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Ivybridge Community College

Ivybridge Community College

Ivybridge Community College

Students Celebrate Carnegie in Style

Over the last two months, students and staff from across the College have been reading the Carnegie Shortlisted books and shadowing the judging progress.

The CILIP Carnegie Medal is awarded by children's librarians for an outstanding book written for children and young people; it is one of the UK's oldest and most prestigious children's book awards.  Often described by authors and illustrators as 'the one they want to win', it is the gold standard in children's literature.  Our group of over forty students had to read, discuss and review the books, before finally deciding on the book they thought should win.

On Monday, 18 June, the Learning Resources Centre welcomed the Carnegie shadowers to present who they think should win, and watch the Carnegie Award Ceremony live.  Students had to work in a group, or individually, to create a persuasive presentation on who they thought deserved to win this prestigious award. Yet again, the Library staff were blown away by the imagination and ingenuity of the students; there was an emotional interpretive dance for Beyond the Bright Sea, a chilling re-enactment of The Hate U Give, and a personal story of connection for Release, to name a few.

It was with bated breath that students and staff watched the live ceremony, eager to hear if their favourite book would win.  We were pleased for Angie Thomas when she won the Amnesty CILIP Honour award for her novel The Hate U Give, inspired by the Black Lives Matter movement.  Her thank you speech was moving and motivational, saying, “I hope that the book helps young people to see themselves and see others from a new perspective, and know that they have a voice that they can use to stand up for themselves, and others.”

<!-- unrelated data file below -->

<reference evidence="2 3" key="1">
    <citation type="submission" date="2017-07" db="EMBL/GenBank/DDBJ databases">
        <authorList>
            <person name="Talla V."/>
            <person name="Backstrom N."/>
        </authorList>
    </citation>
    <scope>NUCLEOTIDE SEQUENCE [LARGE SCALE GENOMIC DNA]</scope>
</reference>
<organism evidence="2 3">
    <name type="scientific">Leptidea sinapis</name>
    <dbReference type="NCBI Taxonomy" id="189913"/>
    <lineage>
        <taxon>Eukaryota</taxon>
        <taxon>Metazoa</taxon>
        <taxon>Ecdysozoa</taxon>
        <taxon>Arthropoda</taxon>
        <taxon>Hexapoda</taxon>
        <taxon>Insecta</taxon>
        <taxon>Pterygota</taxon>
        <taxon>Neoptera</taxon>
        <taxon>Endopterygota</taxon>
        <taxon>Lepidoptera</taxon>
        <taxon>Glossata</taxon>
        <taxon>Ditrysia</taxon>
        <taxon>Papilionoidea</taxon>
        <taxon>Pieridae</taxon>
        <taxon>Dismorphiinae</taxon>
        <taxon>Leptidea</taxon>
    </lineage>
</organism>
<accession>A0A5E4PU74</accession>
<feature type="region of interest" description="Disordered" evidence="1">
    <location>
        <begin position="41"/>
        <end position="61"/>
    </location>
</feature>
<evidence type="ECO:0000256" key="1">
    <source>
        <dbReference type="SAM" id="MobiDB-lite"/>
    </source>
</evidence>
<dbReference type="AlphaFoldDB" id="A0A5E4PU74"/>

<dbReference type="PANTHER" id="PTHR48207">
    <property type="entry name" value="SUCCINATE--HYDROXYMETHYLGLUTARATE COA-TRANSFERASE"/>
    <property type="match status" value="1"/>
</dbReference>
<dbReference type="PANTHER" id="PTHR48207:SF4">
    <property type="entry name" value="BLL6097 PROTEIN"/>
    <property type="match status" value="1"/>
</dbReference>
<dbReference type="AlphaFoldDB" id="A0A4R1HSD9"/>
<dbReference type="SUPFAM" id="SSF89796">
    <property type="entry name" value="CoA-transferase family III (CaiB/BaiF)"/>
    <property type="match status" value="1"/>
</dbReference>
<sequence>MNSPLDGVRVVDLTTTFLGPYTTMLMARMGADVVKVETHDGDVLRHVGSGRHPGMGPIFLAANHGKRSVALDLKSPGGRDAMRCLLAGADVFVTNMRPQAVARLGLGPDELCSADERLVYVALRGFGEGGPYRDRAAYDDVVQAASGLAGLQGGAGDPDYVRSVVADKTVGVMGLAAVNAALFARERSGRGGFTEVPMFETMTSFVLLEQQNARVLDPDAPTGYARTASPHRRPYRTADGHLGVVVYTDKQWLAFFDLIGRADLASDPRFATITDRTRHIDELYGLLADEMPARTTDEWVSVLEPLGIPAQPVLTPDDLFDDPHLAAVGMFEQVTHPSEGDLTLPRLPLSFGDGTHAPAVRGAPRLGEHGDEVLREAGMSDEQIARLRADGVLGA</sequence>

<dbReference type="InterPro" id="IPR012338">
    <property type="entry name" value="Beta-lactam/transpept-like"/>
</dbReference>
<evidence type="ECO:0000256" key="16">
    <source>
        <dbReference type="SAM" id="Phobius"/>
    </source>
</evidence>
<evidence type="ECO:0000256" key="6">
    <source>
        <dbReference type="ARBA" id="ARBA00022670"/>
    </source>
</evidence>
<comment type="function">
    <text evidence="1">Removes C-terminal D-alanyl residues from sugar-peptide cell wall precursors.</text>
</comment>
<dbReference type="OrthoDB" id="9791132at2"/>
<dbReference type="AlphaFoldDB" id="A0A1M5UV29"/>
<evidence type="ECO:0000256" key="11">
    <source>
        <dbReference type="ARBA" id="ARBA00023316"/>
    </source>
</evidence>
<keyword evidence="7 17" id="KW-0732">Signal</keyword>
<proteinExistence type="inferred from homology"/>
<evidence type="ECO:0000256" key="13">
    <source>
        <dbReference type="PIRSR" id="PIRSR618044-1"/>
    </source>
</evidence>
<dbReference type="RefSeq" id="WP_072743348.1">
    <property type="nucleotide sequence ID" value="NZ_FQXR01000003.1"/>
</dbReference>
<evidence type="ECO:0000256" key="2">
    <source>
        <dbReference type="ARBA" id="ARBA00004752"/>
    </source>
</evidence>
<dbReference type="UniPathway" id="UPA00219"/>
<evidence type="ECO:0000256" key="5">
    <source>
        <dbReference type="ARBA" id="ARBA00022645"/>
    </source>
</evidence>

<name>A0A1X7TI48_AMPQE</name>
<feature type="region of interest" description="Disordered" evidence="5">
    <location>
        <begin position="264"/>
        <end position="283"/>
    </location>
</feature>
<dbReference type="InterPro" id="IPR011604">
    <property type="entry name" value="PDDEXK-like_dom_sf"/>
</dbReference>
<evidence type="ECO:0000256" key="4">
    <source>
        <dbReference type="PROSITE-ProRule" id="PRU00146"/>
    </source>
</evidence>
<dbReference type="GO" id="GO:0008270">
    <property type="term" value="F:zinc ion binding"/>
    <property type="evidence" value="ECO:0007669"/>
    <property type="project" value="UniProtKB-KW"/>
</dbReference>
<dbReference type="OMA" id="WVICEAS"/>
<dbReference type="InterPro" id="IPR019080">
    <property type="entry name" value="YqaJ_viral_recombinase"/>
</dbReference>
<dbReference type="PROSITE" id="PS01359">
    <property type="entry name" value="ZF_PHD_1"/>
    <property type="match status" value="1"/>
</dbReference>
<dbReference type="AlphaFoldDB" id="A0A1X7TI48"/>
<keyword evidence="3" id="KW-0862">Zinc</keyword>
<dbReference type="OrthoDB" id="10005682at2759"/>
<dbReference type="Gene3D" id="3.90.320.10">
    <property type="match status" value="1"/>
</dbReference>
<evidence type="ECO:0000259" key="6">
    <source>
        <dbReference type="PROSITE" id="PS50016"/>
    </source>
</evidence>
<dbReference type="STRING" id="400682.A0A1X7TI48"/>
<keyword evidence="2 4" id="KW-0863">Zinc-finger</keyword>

After such a passionate win, all involved were practically giddy with excitement to finally learn who would win the CILIP Carnegie Medal.  There was only a tiny bit of disappointment when Geraldine McCaughrean’s name was announced.  Where the World Ends is an interesting read about survival in a historical setting, but not one that our students considered a true contender for the medal.  However, Geraldine’s speech soon won us over.  She might not have the moral impact of Angie Thomas, but her opinions on the importance of language couldn’t be ignored (especially by the English Teachers and Librarians).  "In my opinion, young readers should be bombarded with words like gamma rays, steeped in words like pot plants stood in water, pelted with them like confetti, fed on them like alphabetti spaghetti, given Hamlet's last resort: Words. Words. Words.”

So, although the results were not as expected, Carnegie gave us all something to think about, whether it was learning about tolerance, fighting discrimination, or appreciating language as an art form rather than a chore. We can only hope next year’s shortlist is just as diverse and commoving (Geraldine would want you to learn this new word).